2. BLB&B Advisors in Montgom­eryville, Pennsylvania is another firm that puts its money where its mouth is. The firm’s founder — the late Frank Burke — established the Cedarcrest Charitable Foundation and appointed members of the firm to its board. His successors have continued this legacy. Now known as BLBB Charitable, the firm and its sizeable foundation is dedicated to philanthropic giving for people in need. As part of their firm’s culture, they encourage everyone within BLB&B to get involved in community service activities, which they in turn support with funding for critical initiatives. They match 2:1 money raised or donated by their employees and partners up to $5,000.

One of the foundation’s directors and firm leaders, John Lawton, says that “not only are we making an impact on the communities in which we live and work, this emphasis on community involvement enriches our culture and provides a great framework for leadership development within our firm.” A new financial literacy initiative is now a priority for the firm in order to help individuals make a connection between the choices they make and their financial health.

3. Another successful Philadelphia-area financial advisor, Mike Piotrowicz of Legacy Advisors, was inspired by the work of Frank Burke and John Lawton to start a foundation when he was part of another area business, Kistler Tiffany. When Mike started his own advisory firm, he created Legacy Foundation. Mike also gives of his time having served for 30 years on the board of Williamson College of the Trades (which gives high school students free room and board while preparing them for life as an adult. This 140-year-old school serves low-income students, providing practical education in trades including masonry, carpentry and horticulture. They emphasize character, integrity, faith and academic discipline. Most of the students who graduate from Williamson receive job offers. Mike says, “It has become a safe place to get kids to learn, and a life lesson in how to earn.”

As Mike put it, “it is easy to forget how fortunate we are in this business. We can have hard times, but this gives us real perspective. Our so-called dark struggles are not struggles at all in comparison. When we see how we can impact the lives of these kids, we can also see the pride of their parents in their success.”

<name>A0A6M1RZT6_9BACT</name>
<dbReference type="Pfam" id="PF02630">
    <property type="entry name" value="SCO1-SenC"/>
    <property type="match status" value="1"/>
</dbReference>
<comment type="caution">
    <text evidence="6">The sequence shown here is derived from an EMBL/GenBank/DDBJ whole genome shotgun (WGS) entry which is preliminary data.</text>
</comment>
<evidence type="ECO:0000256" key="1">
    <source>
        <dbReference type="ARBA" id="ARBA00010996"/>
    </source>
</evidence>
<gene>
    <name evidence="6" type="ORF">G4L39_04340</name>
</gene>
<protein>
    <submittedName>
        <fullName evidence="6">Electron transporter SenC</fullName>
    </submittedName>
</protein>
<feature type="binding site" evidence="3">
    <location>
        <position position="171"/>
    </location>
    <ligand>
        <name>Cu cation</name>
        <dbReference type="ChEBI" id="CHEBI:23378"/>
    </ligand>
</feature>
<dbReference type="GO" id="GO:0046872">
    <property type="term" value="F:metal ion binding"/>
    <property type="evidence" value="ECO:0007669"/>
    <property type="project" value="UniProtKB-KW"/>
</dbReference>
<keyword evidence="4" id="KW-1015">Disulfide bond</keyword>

While the efforts of TCI, BLB&B and Legacy provide just a few examples, they demonstrate the power of including community service in the work we do. Each of these firms has found that they tend to attract clients and employees to their advisory firms who share these values. Each person I talked to about their community service said that the process has made them more empathetic and more aware that their efforts can improve the communities around them for years to come.

The firms I mentioned focus on different stages in education, from elementary students to young adults entering the workforce. Whatever the age, students discover that the choices they make around money are important.

Many advisors have dedicated programs to serve the homeless and hungry in their communities, as well as to support the arts. We have a skill and knowledge set to share as well. If you haven’t done so already, consider how your organization might make a difference in educating young people in local schools and career development programs. In reaching out, advisors also enrich the work lives of employees and bolster the reputation of the advisory business, a profession that should be known for positively impacting others.

Mark Tibergien is CEO of BNY Mellon’s Pershing Advisor Solutions. Tibergien is also the author most recently of “The Enduring Advisory Firm,” written with Kim Dellarocca of BNY Mellon and published by Wiley. He can be reached at mtibergien@pershing.com.